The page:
From ArticleWorld

Semiconductor junctions which are composed of layers of different materials are heterojunctions. Each material involved in a heterojunction has a different energy band gap, thereby giving a certain desired behaviour to the heterojunction. In such a structure, diode characteristics that are implementable can closely approach those of a diode which is idealised. Several of a diode model’s specifications that decide that voltage response for a certain diode current value can be tuned according to requirements by adjusting the thickness of semiconductor layers and taking into consideration their band gaps.

Manufacture of heterojunctions

The manufacture of heterojunctions is carried out by molecular beam epitaxy (MBE) or by the use of metalorganic chemical vapour deposition (MOVCD) techniques. Both involve a method of epitaxial growth of semiconductor materials. This is observed in the manufacture of gallium arsenide. The principle of operation in the first case is i.e. MBE is that gases are bound to cold surfaces by means of cryocondensation. Epitaxial growth starts with the heating of the compound required for the addition of a certain atomic species into the vacuum chamber. In an advancement of this method, room temperature can be used to carry out the appropriate reactions. Inside the ultra-high vacuum, the free atoms have a long mean-free path and collisions with other atoms are not very frequent. Everything is remotely controlled by a computer, thus facilitating the beams of atoms from the so-called “effusion cells” to attach to the substrate material and allow an epitaxial layer to form. The MOCVD is another widely used method of preparing epitaxial layers on a substrate by carefully controlled deposition of atoms. The substrate wafer to be layered is kept on a susceptor made of graphite, inside a reaction chamber which is heated by a RF induction heater. The temperature maintained may be between 500°C and 700°C depending on the compounds used. A medium pressure metal-organic gas is kept in the reaction chamber. The growth precursors like arsine (AsH3¬¬¬) for group V, trimethyl gallium Ga(CH3)3 or TMG for group III decompose on contact with the heated substrate, resulting in epitaxial layers being formed. Whereas molecular beam epitaxy requires a vacuum in order to facilitate the growth of crystals, metalorganic gases are used in the reactor at moderate pressures of 2 to 100kPa. Using technologies such as the ones mentioned above, the deposition thickness and alternating band gap values can be precisely controlled.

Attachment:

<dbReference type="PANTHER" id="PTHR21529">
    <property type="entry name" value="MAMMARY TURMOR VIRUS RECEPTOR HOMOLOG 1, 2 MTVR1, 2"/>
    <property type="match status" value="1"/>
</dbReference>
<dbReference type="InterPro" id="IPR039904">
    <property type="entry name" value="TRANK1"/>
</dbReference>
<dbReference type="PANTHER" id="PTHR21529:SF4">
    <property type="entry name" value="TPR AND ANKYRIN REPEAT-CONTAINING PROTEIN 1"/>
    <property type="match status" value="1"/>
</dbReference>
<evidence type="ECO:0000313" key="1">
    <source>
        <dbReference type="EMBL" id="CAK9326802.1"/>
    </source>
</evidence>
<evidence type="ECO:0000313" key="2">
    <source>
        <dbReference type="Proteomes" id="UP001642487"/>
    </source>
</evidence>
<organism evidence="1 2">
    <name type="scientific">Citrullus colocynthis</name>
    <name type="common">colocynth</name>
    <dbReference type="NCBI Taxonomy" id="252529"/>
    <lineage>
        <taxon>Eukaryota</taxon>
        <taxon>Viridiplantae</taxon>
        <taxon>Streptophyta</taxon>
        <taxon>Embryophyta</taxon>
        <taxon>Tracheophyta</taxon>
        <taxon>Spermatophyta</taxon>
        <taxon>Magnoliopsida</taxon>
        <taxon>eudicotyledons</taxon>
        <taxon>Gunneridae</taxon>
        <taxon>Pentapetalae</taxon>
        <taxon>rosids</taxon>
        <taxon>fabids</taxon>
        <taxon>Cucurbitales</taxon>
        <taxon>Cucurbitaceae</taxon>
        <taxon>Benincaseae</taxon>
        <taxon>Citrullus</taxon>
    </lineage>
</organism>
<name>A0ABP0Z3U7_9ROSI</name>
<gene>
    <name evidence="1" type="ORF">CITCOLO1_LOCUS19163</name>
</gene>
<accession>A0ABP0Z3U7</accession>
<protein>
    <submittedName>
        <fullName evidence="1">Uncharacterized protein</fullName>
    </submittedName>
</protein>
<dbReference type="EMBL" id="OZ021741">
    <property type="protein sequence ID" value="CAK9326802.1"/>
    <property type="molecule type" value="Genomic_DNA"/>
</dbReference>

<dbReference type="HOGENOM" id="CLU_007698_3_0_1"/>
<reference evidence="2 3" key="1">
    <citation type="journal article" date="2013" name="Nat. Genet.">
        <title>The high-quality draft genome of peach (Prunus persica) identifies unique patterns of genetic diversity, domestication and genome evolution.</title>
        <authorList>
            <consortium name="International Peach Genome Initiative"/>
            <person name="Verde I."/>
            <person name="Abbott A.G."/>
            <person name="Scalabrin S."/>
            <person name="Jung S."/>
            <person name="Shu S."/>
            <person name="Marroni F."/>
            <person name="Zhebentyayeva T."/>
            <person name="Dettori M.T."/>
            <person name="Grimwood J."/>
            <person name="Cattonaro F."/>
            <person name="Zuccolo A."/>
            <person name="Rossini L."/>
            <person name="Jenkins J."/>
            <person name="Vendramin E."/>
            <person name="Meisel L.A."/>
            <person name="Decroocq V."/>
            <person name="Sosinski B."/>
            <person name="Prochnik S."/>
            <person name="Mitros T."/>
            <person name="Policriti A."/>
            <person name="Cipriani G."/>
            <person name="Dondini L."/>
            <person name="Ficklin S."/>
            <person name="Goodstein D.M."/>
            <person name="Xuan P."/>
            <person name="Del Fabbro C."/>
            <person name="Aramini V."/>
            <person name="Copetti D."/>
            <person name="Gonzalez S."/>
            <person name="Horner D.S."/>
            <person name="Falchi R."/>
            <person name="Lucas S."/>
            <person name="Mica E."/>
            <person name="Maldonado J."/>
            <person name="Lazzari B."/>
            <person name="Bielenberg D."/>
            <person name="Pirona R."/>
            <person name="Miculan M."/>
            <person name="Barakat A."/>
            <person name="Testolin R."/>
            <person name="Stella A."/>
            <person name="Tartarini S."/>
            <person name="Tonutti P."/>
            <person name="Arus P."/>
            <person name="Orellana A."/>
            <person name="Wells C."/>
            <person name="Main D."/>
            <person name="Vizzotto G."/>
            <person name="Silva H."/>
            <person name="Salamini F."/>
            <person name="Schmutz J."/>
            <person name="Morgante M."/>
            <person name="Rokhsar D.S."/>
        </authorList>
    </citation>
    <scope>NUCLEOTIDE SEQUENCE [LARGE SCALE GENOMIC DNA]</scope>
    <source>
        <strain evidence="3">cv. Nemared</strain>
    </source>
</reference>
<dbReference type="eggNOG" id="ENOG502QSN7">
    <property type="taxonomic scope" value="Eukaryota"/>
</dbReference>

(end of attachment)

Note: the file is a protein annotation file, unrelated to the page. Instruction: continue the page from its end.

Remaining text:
Applications and future scope

Semiconductor diodes using heterojunctions can be used in CD and DVD players and fibre-optic systems. When alternating layers of heterojunctions are used as base-emitter junctions of bipolar junction transistors (BJT), high forward gain and low reverse gain values are observed. This means extremely high frequency of operation in the order of several GHz. Low leakage currents obtained bring about an advantage. Gallium arsenide is an important semiconductor used in heterojunctions. Though it has not been able to gain more importance than silicon, future advances and research may see more of its widespread use.